Pres. Moon Vows to Restore Democracy by Upholding Gwangju Uprising Spirit

Write : 2017-05-18 13:23:58 Update : 2017-05-18 16:39:05

Pres. Moon Vows to Restore Democracy by Upholding Gwangju Uprising Spirit

Anchor: President Moon Jae-in attended a ceremony on Thursday marking the 37th anniversary of the May 18th Gwangju Democratization Movement. In a speech, the president said that his government will wholly restore democracy by upholding the spirit of the pro-democracy uprising. He also pledged to fulfill his campaign promise to include the spirit of the uprising in the Constitution.
Our Bae Joo-yon has more.
 
Report: President Moon Jae-in declared on Thursday that his government is on top of the extension of the May 18th Gwangju Democratization Movement.
 
In a speech, he said that the spirit that bloomed in May of 1980 in Gwangju came back to life during last winter’s candlelight vigils across the nation, ushering in an era in which power resides with the people.
 
Moon then vowed to restore the democracy which upholds the history of past democratic movements.
 
[Sound bite: South Korean President Moon Jae-in (Korean)]
“The new government will fully restore democracy on this land by upholding the spirit of the May 18th Gwangju Democratization Movement and candlelight vigils.”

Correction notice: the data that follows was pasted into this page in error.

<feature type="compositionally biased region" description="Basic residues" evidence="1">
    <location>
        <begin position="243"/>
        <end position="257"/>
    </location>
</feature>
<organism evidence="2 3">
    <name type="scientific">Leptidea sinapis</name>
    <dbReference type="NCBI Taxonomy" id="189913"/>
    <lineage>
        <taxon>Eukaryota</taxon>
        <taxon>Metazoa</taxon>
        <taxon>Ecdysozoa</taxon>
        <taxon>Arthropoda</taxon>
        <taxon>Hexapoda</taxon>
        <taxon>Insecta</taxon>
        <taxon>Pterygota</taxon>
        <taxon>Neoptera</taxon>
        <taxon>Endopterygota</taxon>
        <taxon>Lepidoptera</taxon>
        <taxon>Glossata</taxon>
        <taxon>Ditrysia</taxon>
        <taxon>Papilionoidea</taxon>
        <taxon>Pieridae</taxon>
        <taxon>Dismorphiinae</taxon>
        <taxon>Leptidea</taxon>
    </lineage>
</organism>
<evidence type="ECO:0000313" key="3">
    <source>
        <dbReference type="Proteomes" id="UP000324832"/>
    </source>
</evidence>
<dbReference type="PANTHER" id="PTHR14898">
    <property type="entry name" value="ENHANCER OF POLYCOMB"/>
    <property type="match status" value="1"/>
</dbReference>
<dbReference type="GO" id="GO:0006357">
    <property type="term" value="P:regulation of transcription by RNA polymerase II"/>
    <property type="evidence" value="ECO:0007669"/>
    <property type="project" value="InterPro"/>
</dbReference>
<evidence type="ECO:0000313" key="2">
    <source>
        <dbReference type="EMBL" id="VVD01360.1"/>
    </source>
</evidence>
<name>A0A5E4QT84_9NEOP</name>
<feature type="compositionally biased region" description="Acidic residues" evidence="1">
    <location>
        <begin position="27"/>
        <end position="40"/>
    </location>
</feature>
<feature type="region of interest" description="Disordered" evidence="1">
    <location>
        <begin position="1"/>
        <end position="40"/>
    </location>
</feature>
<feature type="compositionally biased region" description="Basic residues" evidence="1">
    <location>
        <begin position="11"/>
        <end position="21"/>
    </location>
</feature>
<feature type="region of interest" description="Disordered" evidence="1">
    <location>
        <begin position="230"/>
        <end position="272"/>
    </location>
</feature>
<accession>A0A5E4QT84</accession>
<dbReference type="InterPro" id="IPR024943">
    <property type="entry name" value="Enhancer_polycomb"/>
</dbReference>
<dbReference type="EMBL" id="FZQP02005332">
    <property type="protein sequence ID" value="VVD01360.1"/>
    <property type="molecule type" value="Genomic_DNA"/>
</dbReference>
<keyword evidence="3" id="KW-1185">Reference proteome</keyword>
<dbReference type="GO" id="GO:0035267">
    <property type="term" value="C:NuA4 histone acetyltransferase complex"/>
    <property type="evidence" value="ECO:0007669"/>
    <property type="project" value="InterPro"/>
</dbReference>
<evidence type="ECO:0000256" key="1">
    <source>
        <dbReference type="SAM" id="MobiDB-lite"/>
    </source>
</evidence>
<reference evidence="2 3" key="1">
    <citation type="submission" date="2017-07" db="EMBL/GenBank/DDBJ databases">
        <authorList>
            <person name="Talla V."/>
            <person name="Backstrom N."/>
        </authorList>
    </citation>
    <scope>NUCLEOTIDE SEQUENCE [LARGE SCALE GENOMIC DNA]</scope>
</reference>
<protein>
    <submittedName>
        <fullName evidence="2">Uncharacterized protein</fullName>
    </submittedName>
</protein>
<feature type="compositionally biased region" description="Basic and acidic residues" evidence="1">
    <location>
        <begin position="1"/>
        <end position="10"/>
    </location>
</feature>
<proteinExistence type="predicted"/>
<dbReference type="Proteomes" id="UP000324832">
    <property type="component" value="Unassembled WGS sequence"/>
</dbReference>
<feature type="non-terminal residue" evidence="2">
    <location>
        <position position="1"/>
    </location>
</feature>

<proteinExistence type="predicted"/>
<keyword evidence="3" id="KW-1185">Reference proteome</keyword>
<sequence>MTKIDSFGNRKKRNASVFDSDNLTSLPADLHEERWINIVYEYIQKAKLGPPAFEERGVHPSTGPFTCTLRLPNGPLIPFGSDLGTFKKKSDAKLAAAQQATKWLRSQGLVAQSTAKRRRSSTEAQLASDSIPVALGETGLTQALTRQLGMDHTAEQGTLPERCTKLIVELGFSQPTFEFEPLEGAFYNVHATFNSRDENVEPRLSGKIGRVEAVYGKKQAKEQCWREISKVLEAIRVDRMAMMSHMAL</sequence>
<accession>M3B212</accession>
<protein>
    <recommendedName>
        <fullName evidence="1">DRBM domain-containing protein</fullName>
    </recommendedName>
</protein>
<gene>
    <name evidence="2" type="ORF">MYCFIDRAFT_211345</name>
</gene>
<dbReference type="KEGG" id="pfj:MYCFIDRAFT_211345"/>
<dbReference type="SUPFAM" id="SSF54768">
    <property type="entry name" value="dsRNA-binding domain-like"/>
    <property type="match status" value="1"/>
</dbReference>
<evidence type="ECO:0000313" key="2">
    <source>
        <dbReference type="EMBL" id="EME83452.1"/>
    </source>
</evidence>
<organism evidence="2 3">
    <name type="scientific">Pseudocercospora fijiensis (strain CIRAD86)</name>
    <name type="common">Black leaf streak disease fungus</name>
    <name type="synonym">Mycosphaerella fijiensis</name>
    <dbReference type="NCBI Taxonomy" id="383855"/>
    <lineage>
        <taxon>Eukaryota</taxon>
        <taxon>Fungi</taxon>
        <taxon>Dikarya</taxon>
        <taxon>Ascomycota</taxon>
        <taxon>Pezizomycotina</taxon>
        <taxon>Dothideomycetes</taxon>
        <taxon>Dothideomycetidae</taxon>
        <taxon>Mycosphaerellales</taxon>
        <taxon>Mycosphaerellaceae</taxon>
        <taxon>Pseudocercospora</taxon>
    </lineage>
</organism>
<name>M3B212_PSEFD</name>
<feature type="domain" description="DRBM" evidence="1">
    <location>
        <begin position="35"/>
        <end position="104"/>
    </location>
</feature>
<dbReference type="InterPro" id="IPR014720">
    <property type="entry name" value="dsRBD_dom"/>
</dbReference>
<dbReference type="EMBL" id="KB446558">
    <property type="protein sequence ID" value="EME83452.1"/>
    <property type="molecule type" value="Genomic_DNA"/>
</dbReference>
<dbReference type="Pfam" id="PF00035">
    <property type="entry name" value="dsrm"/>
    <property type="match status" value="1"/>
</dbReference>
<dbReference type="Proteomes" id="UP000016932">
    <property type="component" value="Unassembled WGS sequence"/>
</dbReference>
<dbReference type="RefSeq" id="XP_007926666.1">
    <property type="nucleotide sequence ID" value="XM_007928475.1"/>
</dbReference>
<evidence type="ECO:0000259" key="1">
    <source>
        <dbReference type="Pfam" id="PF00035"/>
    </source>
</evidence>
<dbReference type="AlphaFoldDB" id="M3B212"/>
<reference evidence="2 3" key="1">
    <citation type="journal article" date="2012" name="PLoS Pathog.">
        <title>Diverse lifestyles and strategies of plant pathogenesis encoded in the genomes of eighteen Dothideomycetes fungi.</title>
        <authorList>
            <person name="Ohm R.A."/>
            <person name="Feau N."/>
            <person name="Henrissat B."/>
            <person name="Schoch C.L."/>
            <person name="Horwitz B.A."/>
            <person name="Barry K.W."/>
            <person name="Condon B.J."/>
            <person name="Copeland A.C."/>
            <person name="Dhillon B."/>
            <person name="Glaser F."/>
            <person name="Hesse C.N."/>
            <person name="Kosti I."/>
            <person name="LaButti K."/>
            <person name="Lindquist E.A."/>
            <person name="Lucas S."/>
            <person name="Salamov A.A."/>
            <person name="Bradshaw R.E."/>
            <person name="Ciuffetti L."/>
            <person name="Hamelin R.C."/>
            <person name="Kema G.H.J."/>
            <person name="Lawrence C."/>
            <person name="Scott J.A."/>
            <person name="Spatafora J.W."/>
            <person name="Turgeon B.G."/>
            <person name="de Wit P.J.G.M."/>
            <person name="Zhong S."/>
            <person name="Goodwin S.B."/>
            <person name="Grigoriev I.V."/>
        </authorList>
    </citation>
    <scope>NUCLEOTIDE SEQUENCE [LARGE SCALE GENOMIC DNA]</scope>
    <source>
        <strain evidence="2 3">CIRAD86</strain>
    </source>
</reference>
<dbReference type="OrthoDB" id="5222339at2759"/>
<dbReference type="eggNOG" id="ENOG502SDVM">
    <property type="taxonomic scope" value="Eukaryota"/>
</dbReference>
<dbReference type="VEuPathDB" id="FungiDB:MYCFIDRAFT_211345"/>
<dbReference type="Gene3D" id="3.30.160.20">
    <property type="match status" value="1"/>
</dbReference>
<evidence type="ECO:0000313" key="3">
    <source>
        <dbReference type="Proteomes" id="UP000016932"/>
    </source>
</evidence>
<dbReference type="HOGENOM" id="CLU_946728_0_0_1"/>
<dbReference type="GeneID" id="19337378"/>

To this end, Moon pledged to unveil the truth behind the Gwangju pro-democracy uprising. In particular, he said the government will seek to shed light on the gun firing that took place and on who is responsible for those actions.
 
He also vowed to block attempts at distorting the history of the uprising during which over 200 people were killed or went missing while calling for democracy.
 
Moon also promised to keep his campaign pledge to include the spirit of the uprising in the preamble of the Constitution.
 
[Sound bite: South Korean President Moon Jae-in (Korean)]
“I will usher in an era of a true democratic republic that upholds the Gwangju spirit in the Constitution. After all these years, the May 18th Gwangju Democratization Movement will become a proud history that the people remember and learn from.”
 
Moon then expressed hope to end the debate over the protest song "Marching for the Beloved,” saying that singing the song in unison is a way of reviving the Gwangju spirit. The song had been sung by a choir for the past nine years.
 
As he asked for the truth of the uprising to be told, Moon called out, one by one, the names of the people who lost their lives in the uprising.
 
In ending his speech, Moon said he declares before the souls of the uprising victims that his government will be one that upholds the will of the people. He then urged Gwangju to spearhead efforts in achieving righteous national unity.
Bae Joo-yon, KBS World Radio News.

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